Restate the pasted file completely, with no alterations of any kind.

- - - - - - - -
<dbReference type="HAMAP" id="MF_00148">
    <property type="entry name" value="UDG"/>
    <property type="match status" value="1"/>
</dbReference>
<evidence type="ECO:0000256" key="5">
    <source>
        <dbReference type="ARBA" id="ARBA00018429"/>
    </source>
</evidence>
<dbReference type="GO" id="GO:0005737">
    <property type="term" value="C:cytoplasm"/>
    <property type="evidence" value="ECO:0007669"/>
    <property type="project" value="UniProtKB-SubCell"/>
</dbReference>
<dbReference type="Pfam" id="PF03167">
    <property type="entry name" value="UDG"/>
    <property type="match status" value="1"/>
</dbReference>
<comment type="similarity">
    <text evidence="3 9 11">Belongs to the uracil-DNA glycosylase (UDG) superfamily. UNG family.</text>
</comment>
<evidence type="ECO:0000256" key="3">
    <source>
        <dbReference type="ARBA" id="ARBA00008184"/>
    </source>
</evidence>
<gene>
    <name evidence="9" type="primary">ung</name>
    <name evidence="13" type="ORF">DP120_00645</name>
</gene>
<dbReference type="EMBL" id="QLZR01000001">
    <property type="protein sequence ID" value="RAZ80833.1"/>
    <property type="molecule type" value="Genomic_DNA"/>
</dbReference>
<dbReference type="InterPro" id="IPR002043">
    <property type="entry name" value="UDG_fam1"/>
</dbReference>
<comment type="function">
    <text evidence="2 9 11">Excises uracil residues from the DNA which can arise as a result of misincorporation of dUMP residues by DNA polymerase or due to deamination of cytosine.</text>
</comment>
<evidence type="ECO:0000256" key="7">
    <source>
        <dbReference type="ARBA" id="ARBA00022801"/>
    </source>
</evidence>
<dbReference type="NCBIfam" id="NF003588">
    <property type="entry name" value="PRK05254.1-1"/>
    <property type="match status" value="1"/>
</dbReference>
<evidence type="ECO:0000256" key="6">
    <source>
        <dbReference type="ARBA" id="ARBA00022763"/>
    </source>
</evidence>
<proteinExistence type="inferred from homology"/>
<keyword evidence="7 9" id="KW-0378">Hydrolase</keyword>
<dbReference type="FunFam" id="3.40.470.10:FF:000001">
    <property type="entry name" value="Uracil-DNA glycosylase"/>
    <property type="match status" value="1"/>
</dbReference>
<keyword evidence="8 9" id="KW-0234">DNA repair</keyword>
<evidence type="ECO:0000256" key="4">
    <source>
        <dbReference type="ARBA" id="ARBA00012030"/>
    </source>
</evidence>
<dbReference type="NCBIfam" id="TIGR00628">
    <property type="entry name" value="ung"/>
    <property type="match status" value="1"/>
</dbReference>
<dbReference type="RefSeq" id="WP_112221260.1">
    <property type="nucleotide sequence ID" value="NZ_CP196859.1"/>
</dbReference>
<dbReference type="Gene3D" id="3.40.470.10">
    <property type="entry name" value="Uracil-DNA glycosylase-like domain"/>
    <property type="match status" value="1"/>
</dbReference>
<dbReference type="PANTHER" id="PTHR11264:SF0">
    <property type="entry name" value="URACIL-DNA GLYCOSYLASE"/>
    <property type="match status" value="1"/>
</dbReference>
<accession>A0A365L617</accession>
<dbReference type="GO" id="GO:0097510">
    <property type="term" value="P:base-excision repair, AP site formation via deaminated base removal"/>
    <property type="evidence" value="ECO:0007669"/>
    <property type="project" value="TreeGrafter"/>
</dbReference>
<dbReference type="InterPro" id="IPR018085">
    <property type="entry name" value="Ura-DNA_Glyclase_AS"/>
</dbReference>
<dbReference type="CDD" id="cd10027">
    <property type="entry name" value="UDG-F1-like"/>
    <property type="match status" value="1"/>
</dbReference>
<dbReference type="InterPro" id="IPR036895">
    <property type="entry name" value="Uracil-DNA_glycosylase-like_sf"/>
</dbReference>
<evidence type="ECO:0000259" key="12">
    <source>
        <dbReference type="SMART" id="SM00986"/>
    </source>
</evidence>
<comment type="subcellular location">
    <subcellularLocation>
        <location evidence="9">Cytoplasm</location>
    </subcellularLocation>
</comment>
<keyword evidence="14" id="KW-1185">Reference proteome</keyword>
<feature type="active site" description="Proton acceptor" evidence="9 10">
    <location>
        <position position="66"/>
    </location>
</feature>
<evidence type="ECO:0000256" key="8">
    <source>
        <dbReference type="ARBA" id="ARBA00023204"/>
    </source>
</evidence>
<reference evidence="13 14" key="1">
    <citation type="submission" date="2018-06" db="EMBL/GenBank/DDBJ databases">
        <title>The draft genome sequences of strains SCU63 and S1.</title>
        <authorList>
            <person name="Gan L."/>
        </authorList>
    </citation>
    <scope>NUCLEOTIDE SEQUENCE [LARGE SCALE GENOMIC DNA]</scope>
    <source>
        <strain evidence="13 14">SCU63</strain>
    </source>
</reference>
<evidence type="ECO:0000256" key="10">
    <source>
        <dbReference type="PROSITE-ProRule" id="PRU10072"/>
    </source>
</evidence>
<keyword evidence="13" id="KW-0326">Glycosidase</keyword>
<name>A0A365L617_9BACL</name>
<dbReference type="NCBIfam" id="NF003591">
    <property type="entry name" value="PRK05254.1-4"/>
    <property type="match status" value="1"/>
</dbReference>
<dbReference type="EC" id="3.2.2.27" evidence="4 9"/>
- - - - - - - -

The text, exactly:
<dbReference type="HAMAP" id="MF_00148">
    <property type="entry name" value="UDG"/>
    <property type="match status" value="1"/>
</dbReference>
<evidence type="ECO:0000256" key="5">
    <source>
        <dbReference type="ARBA" id="ARBA00018429"/>
    </source>
</evidence>
<dbReference type="GO" id="GO:0005737">
    <property type="term" value="C:cytoplasm"/>
    <property type="evidence" value="ECO:0007669"/>
    <property type="project" value="UniProtKB-SubCell"/>
</dbReference>
<dbReference type="Pfam" id="PF03167">
    <property type="entry name" value="UDG"/>
    <property type="match status" value="1"/>
</dbReference>
<comment type="similarity">
    <text evidence="3 9 11">Belongs to the uracil-DNA glycosylase (UDG) superfamily. UNG family.</text>
</comment>
<evidence type="ECO:0000256" key="3">
    <source>
        <dbReference type="ARBA" id="ARBA00008184"/>
    </source>
</evidence>
<gene>
    <name evidence="9" type="primary">ung</name>
    <name evidence="13" type="ORF">DP120_00645</name>
</gene>
<dbReference type="EMBL" id="QLZR01000001">
    <property type="protein sequence ID" value="RAZ80833.1"/>
    <property type="molecule type" value="Genomic_DNA"/>
</dbReference>
<dbReference type="InterPro" id="IPR002043">
    <property type="entry name" value="UDG_fam1"/>
</dbReference>
<comment type="function">
    <text evidence="2 9 11">Excises uracil residues from the DNA which can arise as a result of misincorporation of dUMP residues by DNA polymerase or due to deamination of cytosine.</text>
</comment>
<evidence type="ECO:0000256" key="7">
    <source>
        <dbReference type="ARBA" id="ARBA00022801"/>
    </source>
</evidence>
<dbReference type="NCBIfam" id="NF003588">
    <property type="entry name" value="PRK05254.1-1"/>
    <property type="match status" value="1"/>
</dbReference>
<evidence type="ECO:0000256" key="6">
    <source>
        <dbReference type="ARBA" id="ARBA00022763"/>
    </source>
</evidence>
<proteinExistence type="inferred from homology"/>
<keyword evidence="7 9" id="KW-0378">Hydrolase</keyword>
<dbReference type="FunFam" id="3.40.470.10:FF:000001">
    <property type="entry name" value="Uracil-DNA glycosylase"/>
    <property type="match status" value="1"/>
</dbReference>
<keyword evidence="8 9" id="KW-0234">DNA repair</keyword>
<evidence type="ECO:0000256" key="4">
    <source>
        <dbReference type="ARBA" id="ARBA00012030"/>
    </source>
</evidence>
<dbReference type="NCBIfam" id="TIGR00628">
    <property type="entry name" value="ung"/>
    <property type="match status" value="1"/>
</dbReference>
<dbReference type="RefSeq" id="WP_112221260.1">
    <property type="nucleotide sequence ID" value="NZ_CP196859.1"/>
</dbReference>
<dbReference type="Gene3D" id="3.40.470.10">
    <property type="entry name" value="Uracil-DNA glycosylase-like domain"/>
    <property type="match status" value="1"/>
</dbReference>
<dbReference type="PANTHER" id="PTHR11264:SF0">
    <property type="entry name" value="URACIL-DNA GLYCOSYLASE"/>
    <property type="match status" value="1"/>
</dbReference>
<accession>A0A365L617</accession>
<dbReference type="GO" id="GO:0097510">
    <property type="term" value="P:base-excision repair, AP site formation via deaminated base removal"/>
    <property type="evidence" value="ECO:0007669"/>
    <property type="project" value="TreeGrafter"/>
</dbReference>
<dbReference type="InterPro" id="IPR018085">
    <property type="entry name" value="Ura-DNA_Glyclase_AS"/>
</dbReference>
<dbReference type="CDD" id="cd10027">
    <property type="entry name" value="UDG-F1-like"/>
    <property type="match status" value="1"/>
</dbReference>
<dbReference type="InterPro" id="IPR036895">
    <property type="entry name" value="Uracil-DNA_glycosylase-like_sf"/>
</dbReference>
<evidence type="ECO:0000259" key="12">
    <source>
        <dbReference type="SMART" id="SM00986"/>
    </source>
</evidence>
<comment type="subcellular location">
    <subcellularLocation>
        <location evidence="9">Cytoplasm</location>
    </subcellularLocation>
</comment>
<keyword evidence="14" id="KW-1185">Reference proteome</keyword>
<feature type="active site" description="Proton acceptor" evidence="9 10">
    <location>
        <position position="66"/>
    </location>
</feature>
<evidence type="ECO:0000256" key="8">
    <source>
        <dbReference type="ARBA" id="ARBA00023204"/>
    </source>
</evidence>
<reference evidence="13 14" key="1">
    <citation type="submission" date="2018-06" db="EMBL/GenBank/DDBJ databases">
        <title>The draft genome sequences of strains SCU63 and S1.</title>
        <authorList>
            <person name="Gan L."/>
        </authorList>
    </citation>
    <scope>NUCLEOTIDE SEQUENCE [LARGE SCALE GENOMIC DNA]</scope>
    <source>
        <strain evidence="13 14">SCU63</strain>
    </source>
</reference>
<evidence type="ECO:0000256" key="10">
    <source>
        <dbReference type="PROSITE-ProRule" id="PRU10072"/>
    </source>
</evidence>
<keyword evidence="13" id="KW-0326">Glycosidase</keyword>
<name>A0A365L617_9BACL</name>
<dbReference type="NCBIfam" id="NF003591">
    <property type="entry name" value="PRK05254.1-4"/>
    <property type="match status" value="1"/>
</dbReference>
<dbReference type="EC" id="3.2.2.27" evidence="4 9"/>